Thursday, February 21, 2008


I have written a few times about choices and freedom, and I just came across this quote in the book The Last Life by Claire Messud.

"It is a terrible thing to be free. Nations know this; churches know this. People, however, seek to skirt the knowledge. They elevate freedom to a Holy Grail, disregarding the truth that constraints are what define us, in life and in language alike: we yearn to be sentenced. When my mother had thrown up the pieces of her youth, she had wanted them, above all, to land in formation, to provide her with a family and a home and the rituals of living. In unhappiness, she had stayed put, because the meaning of her life was there, in its outlines, and the pleasures, or dismays, were merely incidental squiggles in the pattern. Now, in my turn, I clutched a handful of fragments, for the first time uncertain whether they were even mine to hold. (...Had I a home? Had I a history? And if ... I were to suppress these facts, would they become less true?) I was about to throw all to the wind, to see what might land around me; and perhaps I would find myself with nothing at all, in a landscape bare of grass or trees, a landscape in which I, alone... would stand, and begin again, from nothing, to imagine a life."

Add Jesus to this scenario, and I feel she captured my current existence - all the fragments/pieces thrown up, uncertain even which of the pieces are my own, much less where or what will land. After I read this, I found myself wondering if even one piece might land, then perhaps I might follow that... There is great appeal in making a choice like her mother made - just take what lands for the sake of having a clearly defined place - but something has always kept me from doing that. Probably the faith I have held on to that God cares, and the hope that he will put the pieces in place in good time; in the meantime, I guess he's the one component I count on not to change!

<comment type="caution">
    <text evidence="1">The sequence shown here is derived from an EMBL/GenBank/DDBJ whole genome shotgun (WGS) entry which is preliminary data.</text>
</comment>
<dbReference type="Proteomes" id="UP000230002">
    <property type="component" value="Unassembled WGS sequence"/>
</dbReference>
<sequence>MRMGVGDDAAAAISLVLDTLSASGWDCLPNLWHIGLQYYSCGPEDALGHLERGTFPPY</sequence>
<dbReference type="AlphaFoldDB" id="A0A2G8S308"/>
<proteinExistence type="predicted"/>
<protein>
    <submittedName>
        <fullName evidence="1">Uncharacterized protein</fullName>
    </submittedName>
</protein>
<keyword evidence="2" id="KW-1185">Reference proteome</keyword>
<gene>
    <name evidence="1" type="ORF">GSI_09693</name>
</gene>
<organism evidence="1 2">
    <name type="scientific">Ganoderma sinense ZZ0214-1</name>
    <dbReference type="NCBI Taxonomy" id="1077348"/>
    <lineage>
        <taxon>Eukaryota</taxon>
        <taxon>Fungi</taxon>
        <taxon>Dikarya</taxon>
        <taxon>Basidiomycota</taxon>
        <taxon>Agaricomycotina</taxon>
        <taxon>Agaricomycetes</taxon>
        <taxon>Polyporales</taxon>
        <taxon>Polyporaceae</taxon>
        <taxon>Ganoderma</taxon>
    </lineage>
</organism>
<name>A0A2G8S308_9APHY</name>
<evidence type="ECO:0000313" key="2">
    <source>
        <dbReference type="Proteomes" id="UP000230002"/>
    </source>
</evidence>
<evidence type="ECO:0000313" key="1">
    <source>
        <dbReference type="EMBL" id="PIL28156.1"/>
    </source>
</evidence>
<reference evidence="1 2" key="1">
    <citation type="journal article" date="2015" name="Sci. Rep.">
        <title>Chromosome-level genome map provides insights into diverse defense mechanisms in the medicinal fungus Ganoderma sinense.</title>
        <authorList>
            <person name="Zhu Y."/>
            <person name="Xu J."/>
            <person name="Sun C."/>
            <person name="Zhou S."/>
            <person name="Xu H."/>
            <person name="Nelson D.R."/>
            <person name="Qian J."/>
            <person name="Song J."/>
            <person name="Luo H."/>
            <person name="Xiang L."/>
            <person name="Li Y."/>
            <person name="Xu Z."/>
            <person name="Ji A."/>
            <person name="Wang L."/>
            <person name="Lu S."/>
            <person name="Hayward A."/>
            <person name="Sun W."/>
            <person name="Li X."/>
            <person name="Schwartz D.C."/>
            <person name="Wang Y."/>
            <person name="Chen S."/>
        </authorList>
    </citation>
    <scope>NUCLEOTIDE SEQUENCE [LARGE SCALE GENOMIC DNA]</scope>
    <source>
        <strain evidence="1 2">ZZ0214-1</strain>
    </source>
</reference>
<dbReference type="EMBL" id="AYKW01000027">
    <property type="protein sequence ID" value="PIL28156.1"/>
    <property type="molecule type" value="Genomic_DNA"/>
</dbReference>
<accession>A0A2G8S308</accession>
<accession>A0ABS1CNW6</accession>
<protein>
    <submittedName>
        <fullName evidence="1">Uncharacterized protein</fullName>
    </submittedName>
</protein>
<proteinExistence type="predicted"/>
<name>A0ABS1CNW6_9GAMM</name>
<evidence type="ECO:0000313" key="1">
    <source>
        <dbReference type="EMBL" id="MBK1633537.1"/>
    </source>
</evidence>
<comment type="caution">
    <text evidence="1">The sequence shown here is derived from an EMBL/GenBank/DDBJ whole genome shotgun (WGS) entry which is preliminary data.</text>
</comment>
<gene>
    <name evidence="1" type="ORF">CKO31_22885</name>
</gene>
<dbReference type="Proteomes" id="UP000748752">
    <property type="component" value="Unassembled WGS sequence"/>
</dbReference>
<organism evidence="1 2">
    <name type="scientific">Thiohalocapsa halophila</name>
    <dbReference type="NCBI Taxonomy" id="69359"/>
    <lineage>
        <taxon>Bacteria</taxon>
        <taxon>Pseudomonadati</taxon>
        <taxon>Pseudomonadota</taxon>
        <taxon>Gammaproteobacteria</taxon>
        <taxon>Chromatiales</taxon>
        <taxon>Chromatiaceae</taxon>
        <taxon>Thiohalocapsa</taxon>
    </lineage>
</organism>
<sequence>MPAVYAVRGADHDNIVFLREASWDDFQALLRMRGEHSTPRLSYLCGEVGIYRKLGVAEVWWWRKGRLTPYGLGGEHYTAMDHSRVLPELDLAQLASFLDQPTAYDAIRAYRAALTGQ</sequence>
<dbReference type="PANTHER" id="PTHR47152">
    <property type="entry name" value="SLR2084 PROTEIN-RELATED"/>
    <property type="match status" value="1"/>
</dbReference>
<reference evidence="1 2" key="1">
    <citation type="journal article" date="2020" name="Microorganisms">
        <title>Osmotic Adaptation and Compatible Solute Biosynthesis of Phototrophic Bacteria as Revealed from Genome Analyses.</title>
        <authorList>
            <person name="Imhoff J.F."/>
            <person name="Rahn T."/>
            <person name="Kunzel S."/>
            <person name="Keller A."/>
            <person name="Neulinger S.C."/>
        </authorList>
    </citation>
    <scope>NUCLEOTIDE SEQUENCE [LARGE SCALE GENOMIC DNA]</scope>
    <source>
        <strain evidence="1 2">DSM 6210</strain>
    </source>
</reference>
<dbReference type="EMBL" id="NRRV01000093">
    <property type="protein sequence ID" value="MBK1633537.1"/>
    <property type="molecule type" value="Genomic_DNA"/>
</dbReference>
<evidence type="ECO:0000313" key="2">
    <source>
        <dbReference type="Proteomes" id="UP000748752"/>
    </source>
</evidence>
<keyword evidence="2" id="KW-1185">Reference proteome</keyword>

Well, I just thought that was beautifully written, worth remembering, worth pointing out that someone else has written about the painfulness of freedom/choices... and I wanted to share with my blog friends what kept me awake last night!


melmietzner said...

Hi katie
I just got a little caught up on your blog. Sounds like you lead an interesting life. I admire you for the work you seek to do and the work you are doing. God bless you and you go girl!! I'll try to keep in better touch since I've been horrendous!

Anonymous said...

Hi Katie; I wanted to drop a note to you, in checking out and appreciating your blog and your faith journey in Christ. I would have to agree about fragmentation and freedom; does freedom not have its own variably attached meanings in postmoderns' minds nowadays?

And from one sociology grad (and nerd!) to another, I also found a book you might like to check out: Ray Hall's "Europe's Population: Toward the Next Century." A bit dated (a large chunk of references to the 'Nineties), but also very timely in some ways, in view of the population shifts going on in Europe. I hope to draw from this book, especially about Germany, in a later article for my blog.

Would you like for me to add you as a friend to my blogroll? No pressure (feel free to say no). Glad to read about your ponderings in life. Hope this finds you well.

From a friend and fellow disciple,

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